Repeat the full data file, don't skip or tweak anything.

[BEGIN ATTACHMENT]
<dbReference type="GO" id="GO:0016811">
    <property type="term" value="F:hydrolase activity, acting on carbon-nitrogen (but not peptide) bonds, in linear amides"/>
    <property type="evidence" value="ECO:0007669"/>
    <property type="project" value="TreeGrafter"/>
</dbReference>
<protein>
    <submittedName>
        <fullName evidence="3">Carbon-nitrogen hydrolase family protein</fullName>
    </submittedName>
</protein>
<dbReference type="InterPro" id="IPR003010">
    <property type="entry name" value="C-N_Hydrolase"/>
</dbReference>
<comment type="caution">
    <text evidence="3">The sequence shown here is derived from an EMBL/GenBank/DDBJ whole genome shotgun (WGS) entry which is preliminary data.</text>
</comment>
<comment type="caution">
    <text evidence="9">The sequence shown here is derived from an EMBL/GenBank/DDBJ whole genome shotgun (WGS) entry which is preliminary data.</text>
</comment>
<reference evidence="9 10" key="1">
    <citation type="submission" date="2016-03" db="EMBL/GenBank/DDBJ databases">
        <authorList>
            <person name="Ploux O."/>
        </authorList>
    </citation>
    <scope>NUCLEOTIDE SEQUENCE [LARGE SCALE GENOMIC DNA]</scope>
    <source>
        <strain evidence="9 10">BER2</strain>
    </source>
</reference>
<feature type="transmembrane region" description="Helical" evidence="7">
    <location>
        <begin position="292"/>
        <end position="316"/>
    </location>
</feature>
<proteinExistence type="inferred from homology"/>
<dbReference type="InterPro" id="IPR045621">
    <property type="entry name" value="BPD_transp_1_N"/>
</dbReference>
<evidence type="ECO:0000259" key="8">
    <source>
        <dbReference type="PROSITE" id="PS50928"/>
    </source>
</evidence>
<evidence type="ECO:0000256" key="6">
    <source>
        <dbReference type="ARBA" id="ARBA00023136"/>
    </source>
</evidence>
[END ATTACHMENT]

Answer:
<dbReference type="GO" id="GO:0016811">
    <property type="term" value="F:hydrolase activity, acting on carbon-nitrogen (but not peptide) bonds, in linear amides"/>
    <property type="evidence" value="ECO:0007669"/>
    <property type="project" value="TreeGrafter"/>
</dbReference>
<protein>
    <submittedName>
        <fullName evidence="3">Carbon-nitrogen hydrolase family protein</fullName>
    </submittedName>
</protein>
<dbReference type="InterPro" id="IPR003010">
    <property type="entry name" value="C-N_Hydrolase"/>
</dbReference>
<comment type="caution">
    <text evidence="3">The sequence shown here is derived from an EMBL/GenBank/DDBJ whole genome shotgun (WGS) entry which is preliminary data.</text>
</comment>
<comment type="caution">
    <text evidence="9">The sequence shown here is derived from an EMBL/GenBank/DDBJ whole genome shotgun (WGS) entry which is preliminary data.</text>
</comment>
<reference evidence="9 10" key="1">
    <citation type="submission" date="2016-03" db="EMBL/GenBank/DDBJ databases">
        <authorList>
            <person name="Ploux O."/>
        </authorList>
    </citation>
    <scope>NUCLEOTIDE SEQUENCE [LARGE SCALE GENOMIC DNA]</scope>
    <source>
        <strain evidence="9 10">BER2</strain>
    </source>
</reference>
<feature type="transmembrane region" description="Helical" evidence="7">
    <location>
        <begin position="292"/>
        <end position="316"/>
    </location>
</feature>
<proteinExistence type="inferred from homology"/>
<dbReference type="InterPro" id="IPR045621">
    <property type="entry name" value="BPD_transp_1_N"/>
</dbReference>
<evidence type="ECO:0000259" key="8">
    <source>
        <dbReference type="PROSITE" id="PS50928"/>
    </source>
</evidence>
<evidence type="ECO:0000256" key="6">
    <source>
        <dbReference type="ARBA" id="ARBA00023136"/>
    </source>
</evidence>